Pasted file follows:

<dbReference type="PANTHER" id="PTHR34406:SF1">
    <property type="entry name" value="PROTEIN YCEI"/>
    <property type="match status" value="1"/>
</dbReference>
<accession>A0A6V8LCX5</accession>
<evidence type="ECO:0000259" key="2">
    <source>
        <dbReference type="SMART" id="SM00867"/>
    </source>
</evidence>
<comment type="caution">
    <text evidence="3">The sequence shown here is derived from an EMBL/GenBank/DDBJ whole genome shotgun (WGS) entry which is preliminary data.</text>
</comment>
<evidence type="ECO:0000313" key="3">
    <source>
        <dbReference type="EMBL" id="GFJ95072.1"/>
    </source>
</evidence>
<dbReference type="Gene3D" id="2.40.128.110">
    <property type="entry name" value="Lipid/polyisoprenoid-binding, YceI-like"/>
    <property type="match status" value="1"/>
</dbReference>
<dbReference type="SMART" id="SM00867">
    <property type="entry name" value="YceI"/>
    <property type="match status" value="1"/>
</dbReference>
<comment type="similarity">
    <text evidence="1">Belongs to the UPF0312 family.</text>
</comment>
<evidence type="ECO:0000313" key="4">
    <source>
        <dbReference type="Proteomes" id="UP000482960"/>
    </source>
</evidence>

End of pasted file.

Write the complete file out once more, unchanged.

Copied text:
<dbReference type="PANTHER" id="PTHR34406:SF1">
    <property type="entry name" value="PROTEIN YCEI"/>
    <property type="match status" value="1"/>
</dbReference>
<accession>A0A6V8LCX5</accession>
<evidence type="ECO:0000259" key="2">
    <source>
        <dbReference type="SMART" id="SM00867"/>
    </source>
</evidence>
<comment type="caution">
    <text evidence="3">The sequence shown here is derived from an EMBL/GenBank/DDBJ whole genome shotgun (WGS) entry which is preliminary data.</text>
</comment>
<evidence type="ECO:0000313" key="3">
    <source>
        <dbReference type="EMBL" id="GFJ95072.1"/>
    </source>
</evidence>
<dbReference type="Gene3D" id="2.40.128.110">
    <property type="entry name" value="Lipid/polyisoprenoid-binding, YceI-like"/>
    <property type="match status" value="1"/>
</dbReference>
<dbReference type="SMART" id="SM00867">
    <property type="entry name" value="YceI"/>
    <property type="match status" value="1"/>
</dbReference>
<comment type="similarity">
    <text evidence="1">Belongs to the UPF0312 family.</text>
</comment>
<evidence type="ECO:0000313" key="4">
    <source>
        <dbReference type="Proteomes" id="UP000482960"/>
    </source>
</evidence>